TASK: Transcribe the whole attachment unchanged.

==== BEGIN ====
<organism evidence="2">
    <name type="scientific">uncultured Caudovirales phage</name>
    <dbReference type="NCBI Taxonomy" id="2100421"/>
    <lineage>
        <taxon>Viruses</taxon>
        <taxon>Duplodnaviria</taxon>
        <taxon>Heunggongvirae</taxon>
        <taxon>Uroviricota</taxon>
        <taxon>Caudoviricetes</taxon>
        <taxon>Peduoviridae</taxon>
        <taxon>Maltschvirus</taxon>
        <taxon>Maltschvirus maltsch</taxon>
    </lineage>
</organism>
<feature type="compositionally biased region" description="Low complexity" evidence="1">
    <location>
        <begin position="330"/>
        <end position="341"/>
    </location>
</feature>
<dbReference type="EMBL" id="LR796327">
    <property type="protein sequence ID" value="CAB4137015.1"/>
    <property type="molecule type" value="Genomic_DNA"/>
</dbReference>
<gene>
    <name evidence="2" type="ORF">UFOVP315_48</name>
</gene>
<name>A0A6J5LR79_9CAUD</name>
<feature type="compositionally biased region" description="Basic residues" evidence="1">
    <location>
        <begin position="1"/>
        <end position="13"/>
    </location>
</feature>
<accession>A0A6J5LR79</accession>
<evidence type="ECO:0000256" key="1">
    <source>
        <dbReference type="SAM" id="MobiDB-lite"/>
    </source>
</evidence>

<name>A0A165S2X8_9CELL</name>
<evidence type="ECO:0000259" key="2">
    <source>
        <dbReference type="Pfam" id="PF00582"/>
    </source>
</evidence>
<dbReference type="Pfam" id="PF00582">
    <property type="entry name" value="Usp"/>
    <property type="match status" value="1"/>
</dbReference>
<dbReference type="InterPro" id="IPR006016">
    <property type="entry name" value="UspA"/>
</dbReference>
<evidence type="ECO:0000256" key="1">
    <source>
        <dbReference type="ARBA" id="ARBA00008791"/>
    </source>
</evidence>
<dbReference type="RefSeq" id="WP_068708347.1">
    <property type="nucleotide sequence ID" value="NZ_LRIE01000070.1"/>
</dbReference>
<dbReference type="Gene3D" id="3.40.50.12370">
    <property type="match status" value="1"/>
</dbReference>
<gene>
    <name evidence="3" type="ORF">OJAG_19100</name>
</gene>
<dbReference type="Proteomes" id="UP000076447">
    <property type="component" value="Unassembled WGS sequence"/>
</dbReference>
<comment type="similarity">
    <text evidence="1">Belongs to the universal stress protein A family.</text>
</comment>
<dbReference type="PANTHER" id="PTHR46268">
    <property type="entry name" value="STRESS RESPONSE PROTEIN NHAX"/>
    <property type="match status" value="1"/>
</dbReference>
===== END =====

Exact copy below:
<organism evidence="2">
    <name type="scientific">uncultured Caudovirales phage</name>
    <dbReference type="NCBI Taxonomy" id="2100421"/>
    <lineage>
        <taxon>Viruses</taxon>
        <taxon>Duplodnaviria</taxon>
        <taxon>Heunggongvirae</taxon>
        <taxon>Uroviricota</taxon>
        <taxon>Caudoviricetes</taxon>
        <taxon>Peduoviridae</taxon>
        <taxon>Maltschvirus</taxon>
        <taxon>Maltschvirus maltsch</taxon>
    </lineage>
</organism>
<feature type="compositionally biased region" description="Low complexity" evidence="1">
    <location>
        <begin position="330"/>
        <end position="341"/>
    </location>
</feature>
<dbReference type="EMBL" id="LR796327">
    <property type="protein sequence ID" value="CAB4137015.1"/>
    <property type="molecule type" value="Genomic_DNA"/>
</dbReference>
<gene>
    <name evidence="2" type="ORF">UFOVP315_48</name>
</gene>
<name>A0A6J5LR79_9CAUD</name>
<feature type="compositionally biased region" description="Basic residues" evidence="1">
    <location>
        <begin position="1"/>
        <end position="13"/>
    </location>
</feature>
<accession>A0A6J5LR79</accession>
<evidence type="ECO:0000256" key="1">
    <source>
        <dbReference type="SAM" id="MobiDB-lite"/>
    </source>
</evidence>

<name>A0A165S2X8_9CELL</name>
<evidence type="ECO:0000259" key="2">
    <source>
        <dbReference type="Pfam" id="PF00582"/>
    </source>
</evidence>
<dbReference type="Pfam" id="PF00582">
    <property type="entry name" value="Usp"/>
    <property type="match status" value="1"/>
</dbReference>
<dbReference type="InterPro" id="IPR006016">
    <property type="entry name" value="UspA"/>
</dbReference>
<evidence type="ECO:0000256" key="1">
    <source>
        <dbReference type="ARBA" id="ARBA00008791"/>
    </source>
</evidence>
<dbReference type="RefSeq" id="WP_068708347.1">
    <property type="nucleotide sequence ID" value="NZ_LRIE01000070.1"/>
</dbReference>
<dbReference type="Gene3D" id="3.40.50.12370">
    <property type="match status" value="1"/>
</dbReference>
<gene>
    <name evidence="3" type="ORF">OJAG_19100</name>
</gene>
<dbReference type="Proteomes" id="UP000076447">
    <property type="component" value="Unassembled WGS sequence"/>
</dbReference>
<comment type="similarity">
    <text evidence="1">Belongs to the universal stress protein A family.</text>
</comment>
<dbReference type="PANTHER" id="PTHR46268">
    <property type="entry name" value="STRESS RESPONSE PROTEIN NHAX"/>
    <property type="match status" value="1"/>
</dbReference>